Winter Carnival Grand Marshals Kate and Ben Mitchell kick off anniversary celebrations
A highlight at Saturday's Winter Carnival parade will be Grand Marshals Kate and Ben Mitchell, float-riding in their Tolman skiff. For the Mitchells, this event is the official kickoff of NOMAR's 40-year anniversary celebration. At the helm will be their son and daughter, Richard Mitchell and Jennifer Mitchell Hakla.
According to Jan Knutson, Homer Chamber of Commerce Visitor Center and Community Events manager, the Mitchells were chosen as parade marshals for their decades of community service.
"They are long-time business leaders in the community. Kate has been involved with the chamber for many years, volunteering, serving on the board and especially working with Marine Trades. She and Ben continue to be really supportive of the chamber."
Coast Guard to community
Both Kate and Ben left home at 17 and joined the Coast Guard. Years later, they met and married in Seattle. "We were transferred often, treated as transients, not vested in the community — always sort of outsiders," Kate said. When their boots landed on Homer soil, however, they never left.
Debuting in the Homer business community in 1978, their enterprise started out as Mitchell's Marine Canvas and Upholstery, with one commercial sewing machine and a barrel stove in a 1958 GMC converted school bus parked in Lou's Boat Yard. A year later, the business graduated into a dirt floor Quonset, large enough to pull boats in to work on them, and changed the name to the Canvas Shop.
Two guys with a problem
"Hey, could you make me a ...?" is a frequent question Kate hears. Necessity is, indeed, the mother of invention at NOMAR. Even the company name sprung from a customer need.
In 1982, two Homer fishermen came to Kate asking for a smoother fish delivery system to help get better prices for their fish. They asked for bags that "no marka' da fish!" Thus the NOMAR brand name and the original NOMAR brailer bag were launched. According to the company website, "Trademarked in 1983, this bag became the Alaska standard method to deliver salmon quickly while eliminating rough handling and big net marks that old methods of delivery caused."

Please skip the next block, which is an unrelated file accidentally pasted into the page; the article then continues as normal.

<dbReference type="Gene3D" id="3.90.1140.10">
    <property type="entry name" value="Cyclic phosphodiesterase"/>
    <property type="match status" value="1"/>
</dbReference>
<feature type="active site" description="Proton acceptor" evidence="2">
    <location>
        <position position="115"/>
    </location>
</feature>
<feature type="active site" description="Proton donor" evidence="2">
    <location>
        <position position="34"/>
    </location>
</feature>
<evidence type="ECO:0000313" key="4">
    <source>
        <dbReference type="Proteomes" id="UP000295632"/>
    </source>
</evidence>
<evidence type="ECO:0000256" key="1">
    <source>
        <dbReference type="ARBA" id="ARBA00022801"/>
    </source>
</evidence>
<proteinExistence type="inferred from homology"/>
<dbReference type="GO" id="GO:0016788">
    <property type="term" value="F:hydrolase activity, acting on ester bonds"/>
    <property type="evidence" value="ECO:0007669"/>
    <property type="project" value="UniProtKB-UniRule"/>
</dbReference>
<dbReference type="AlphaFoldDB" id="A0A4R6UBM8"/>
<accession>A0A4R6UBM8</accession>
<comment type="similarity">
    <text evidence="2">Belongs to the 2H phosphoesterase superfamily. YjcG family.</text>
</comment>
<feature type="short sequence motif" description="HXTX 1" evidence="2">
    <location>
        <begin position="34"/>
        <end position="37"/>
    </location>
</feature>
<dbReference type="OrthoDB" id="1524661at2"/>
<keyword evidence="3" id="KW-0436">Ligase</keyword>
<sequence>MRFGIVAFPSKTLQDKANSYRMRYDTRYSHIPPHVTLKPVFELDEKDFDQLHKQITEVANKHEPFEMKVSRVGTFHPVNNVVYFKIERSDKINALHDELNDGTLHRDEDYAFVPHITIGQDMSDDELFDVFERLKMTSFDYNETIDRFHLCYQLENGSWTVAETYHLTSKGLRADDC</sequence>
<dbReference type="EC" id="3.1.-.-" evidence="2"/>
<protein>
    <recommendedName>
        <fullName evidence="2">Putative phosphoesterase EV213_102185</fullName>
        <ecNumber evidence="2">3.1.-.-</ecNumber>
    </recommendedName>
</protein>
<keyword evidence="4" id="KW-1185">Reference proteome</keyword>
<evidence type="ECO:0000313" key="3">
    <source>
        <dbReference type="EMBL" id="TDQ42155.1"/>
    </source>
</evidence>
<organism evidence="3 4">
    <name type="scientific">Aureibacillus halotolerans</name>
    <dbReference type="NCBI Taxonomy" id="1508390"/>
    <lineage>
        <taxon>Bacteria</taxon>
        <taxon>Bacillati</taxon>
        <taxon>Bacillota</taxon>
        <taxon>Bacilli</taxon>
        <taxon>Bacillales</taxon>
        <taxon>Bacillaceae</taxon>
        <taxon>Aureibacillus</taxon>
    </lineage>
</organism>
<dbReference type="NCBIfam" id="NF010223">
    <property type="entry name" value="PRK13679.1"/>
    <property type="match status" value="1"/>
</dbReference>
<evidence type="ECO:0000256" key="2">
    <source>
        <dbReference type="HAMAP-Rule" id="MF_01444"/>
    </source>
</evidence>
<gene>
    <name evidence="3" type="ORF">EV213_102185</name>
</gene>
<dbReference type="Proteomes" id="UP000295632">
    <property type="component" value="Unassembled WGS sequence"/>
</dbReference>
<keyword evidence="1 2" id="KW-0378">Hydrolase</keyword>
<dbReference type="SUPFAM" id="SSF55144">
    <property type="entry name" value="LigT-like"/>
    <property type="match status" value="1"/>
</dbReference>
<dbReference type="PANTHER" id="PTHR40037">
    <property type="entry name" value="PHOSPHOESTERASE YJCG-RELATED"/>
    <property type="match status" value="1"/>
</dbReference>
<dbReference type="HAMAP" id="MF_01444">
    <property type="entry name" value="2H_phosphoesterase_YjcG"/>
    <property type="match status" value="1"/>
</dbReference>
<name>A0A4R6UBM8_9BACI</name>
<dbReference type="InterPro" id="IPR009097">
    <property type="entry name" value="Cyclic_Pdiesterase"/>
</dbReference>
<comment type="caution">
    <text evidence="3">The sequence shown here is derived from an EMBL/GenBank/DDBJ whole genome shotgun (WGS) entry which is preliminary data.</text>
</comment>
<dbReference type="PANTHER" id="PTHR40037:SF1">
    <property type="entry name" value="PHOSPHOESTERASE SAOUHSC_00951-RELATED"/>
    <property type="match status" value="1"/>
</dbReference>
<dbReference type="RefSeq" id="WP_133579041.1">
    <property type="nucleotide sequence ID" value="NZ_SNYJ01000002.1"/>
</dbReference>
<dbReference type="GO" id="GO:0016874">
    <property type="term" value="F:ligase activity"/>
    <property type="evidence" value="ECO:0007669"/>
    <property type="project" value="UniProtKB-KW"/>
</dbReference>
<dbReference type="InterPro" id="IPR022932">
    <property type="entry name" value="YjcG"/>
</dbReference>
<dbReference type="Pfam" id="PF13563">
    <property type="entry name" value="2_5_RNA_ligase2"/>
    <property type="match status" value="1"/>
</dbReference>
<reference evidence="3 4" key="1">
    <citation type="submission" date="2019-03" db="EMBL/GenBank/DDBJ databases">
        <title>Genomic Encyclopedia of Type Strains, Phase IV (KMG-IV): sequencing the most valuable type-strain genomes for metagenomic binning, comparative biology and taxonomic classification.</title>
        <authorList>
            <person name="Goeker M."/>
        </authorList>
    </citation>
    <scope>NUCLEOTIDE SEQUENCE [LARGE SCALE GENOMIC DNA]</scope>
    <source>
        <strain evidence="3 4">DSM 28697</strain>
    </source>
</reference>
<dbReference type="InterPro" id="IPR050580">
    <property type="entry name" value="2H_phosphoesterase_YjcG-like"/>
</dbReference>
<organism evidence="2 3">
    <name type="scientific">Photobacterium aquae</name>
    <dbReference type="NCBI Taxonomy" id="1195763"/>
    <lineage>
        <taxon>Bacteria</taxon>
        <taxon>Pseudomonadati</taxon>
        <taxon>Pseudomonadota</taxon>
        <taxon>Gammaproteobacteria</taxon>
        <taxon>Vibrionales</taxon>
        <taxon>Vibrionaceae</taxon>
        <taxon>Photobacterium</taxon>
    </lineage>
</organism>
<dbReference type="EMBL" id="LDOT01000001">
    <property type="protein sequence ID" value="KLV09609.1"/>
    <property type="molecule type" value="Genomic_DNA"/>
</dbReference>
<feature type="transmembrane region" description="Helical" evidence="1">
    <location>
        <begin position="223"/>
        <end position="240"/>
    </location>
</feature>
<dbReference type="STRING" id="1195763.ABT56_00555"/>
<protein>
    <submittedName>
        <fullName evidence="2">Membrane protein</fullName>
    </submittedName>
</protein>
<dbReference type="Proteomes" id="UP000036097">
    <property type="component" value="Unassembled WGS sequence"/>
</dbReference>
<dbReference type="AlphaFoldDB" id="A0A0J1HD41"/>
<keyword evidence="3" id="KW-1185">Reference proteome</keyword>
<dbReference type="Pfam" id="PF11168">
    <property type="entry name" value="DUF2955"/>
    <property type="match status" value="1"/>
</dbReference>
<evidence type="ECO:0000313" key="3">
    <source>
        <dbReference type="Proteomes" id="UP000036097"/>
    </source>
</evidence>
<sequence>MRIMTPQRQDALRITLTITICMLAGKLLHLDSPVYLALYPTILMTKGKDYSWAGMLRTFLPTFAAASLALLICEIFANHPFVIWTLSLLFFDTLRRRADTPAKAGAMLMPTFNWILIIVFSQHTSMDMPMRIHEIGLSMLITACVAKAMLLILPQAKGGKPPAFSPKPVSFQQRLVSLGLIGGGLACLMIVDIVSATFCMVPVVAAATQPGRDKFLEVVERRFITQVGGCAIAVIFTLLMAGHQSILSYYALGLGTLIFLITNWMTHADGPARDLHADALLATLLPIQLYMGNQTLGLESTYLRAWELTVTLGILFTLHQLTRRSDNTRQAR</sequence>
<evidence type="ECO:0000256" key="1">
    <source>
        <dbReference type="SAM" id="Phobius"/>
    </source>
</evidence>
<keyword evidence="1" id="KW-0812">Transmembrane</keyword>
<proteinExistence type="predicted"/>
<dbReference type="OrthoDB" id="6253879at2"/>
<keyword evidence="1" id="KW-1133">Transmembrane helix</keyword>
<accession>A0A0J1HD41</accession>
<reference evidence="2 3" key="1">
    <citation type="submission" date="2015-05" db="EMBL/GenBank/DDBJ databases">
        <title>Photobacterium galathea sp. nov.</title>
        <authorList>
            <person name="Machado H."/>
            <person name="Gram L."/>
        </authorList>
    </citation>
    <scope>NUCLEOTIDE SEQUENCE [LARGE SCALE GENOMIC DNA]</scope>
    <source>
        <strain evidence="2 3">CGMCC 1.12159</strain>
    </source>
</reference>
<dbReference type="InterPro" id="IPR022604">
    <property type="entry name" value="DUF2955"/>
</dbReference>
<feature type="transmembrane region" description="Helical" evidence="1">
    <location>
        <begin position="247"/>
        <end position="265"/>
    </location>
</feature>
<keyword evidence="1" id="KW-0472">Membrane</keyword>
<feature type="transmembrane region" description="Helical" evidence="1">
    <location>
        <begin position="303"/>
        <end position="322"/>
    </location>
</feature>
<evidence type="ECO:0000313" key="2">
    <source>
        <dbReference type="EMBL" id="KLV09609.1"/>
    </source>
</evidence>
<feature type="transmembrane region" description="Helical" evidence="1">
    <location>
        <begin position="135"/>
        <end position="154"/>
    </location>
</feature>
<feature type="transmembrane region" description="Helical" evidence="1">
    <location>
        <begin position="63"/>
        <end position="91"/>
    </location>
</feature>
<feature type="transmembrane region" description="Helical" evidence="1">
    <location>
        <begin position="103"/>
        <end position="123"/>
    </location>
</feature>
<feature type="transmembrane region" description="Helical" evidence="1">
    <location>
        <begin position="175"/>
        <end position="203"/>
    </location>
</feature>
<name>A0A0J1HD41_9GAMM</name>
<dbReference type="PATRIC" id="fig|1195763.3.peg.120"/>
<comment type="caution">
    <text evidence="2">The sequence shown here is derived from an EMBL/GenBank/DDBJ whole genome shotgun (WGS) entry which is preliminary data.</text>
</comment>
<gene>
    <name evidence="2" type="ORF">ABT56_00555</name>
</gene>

In another instance, when a local woman who made fishermen's jackets with rubberized front and sleeves decided to leave town, a fisherman came in, asking Kate to duplicate the garment. She adapted and improved the design and made him 18 jackets for the F/V Judy B crew. "This was our first fleece garment," said Kate. "Prior to this we did boat tops, upholstery and brailer bags." Now NOMAR's extensive line of outdoor clothing for adults and kids includes jackets, pants, winter skirts, base layers, hats, mittens and fleece boot socks.
Other products that answer specific needs are bunk bags, rifle cases, radio holsters, log totes, slush bags, net anchor bags, and two lines of made-to-last gear and travel bags.
Adding and expanding businesses
"In 1981, we bought out Louie Strutz's boat yard and began offering marine services as Homer Boat Yard," Kate said. "Dry land marine services were an unknown to the community at that time — a place to park boats, a parking lot close to the Spit, secure storage, and a place to fix up and gas up. We added services little by little."
The Mitchells sold the boat yard in 1995 after moving the sewing business to the old Proctor's Grocery building on Pioneer Avenue — NOMAR's current location — and added a boat shop the following year.
Homer Marine Trades Association
Aware of strong marine trade associations in established marine communities on the east and west coasts, the Mitchells recognized what a boost one could be to Homer's marine industry, so they were instrumental in getting it started. Homer Marine Trade Association seeks to promote the numerous marine businesses Homer has to offer and to provide and promote education opportunities leading to and furthering careers in the marine trades.
Well-trained tradesmen are important to the success of the industry, so with more and more industry jobs being created, the challenge now is to train people to fill them.
"We are working to build the skill base," said Kate. "The trades have to let school-age kids know there are jobs in the community, and to get a taste of what the job would be." To this end the association is promoting training through mentoring, scholarships, apprenticing and small classes with local marine businesses.
"Our starting these fledgling businesses that have grown into part of the now established Marine trades industry proves it can be done. We hope it encourages others."
The next 40
Looking back, the couple said, "With a sprinkling of talent and a healthy dose of guts, we nurtured that first business until it grew to 15 diverse and talented employees, numerous sewing machines and 10,000 square feet of work space. We now have a beautiful retail store where visitors and locals alike love to browse, shop and design custom items to perfectly fit their needs and a website that reaches the world."
The couple is gradually easing out of the business, turning it over to son Richard and daughter Jennifer.
"Growing up, they were unpaid labor, employees for years and now owners. It's time for them take the business forward.
"Forty years living and working in Homer, we never thought we would be such a part of the community," Kate said. "Now we're no longer newcomers, but old-timers with a story!"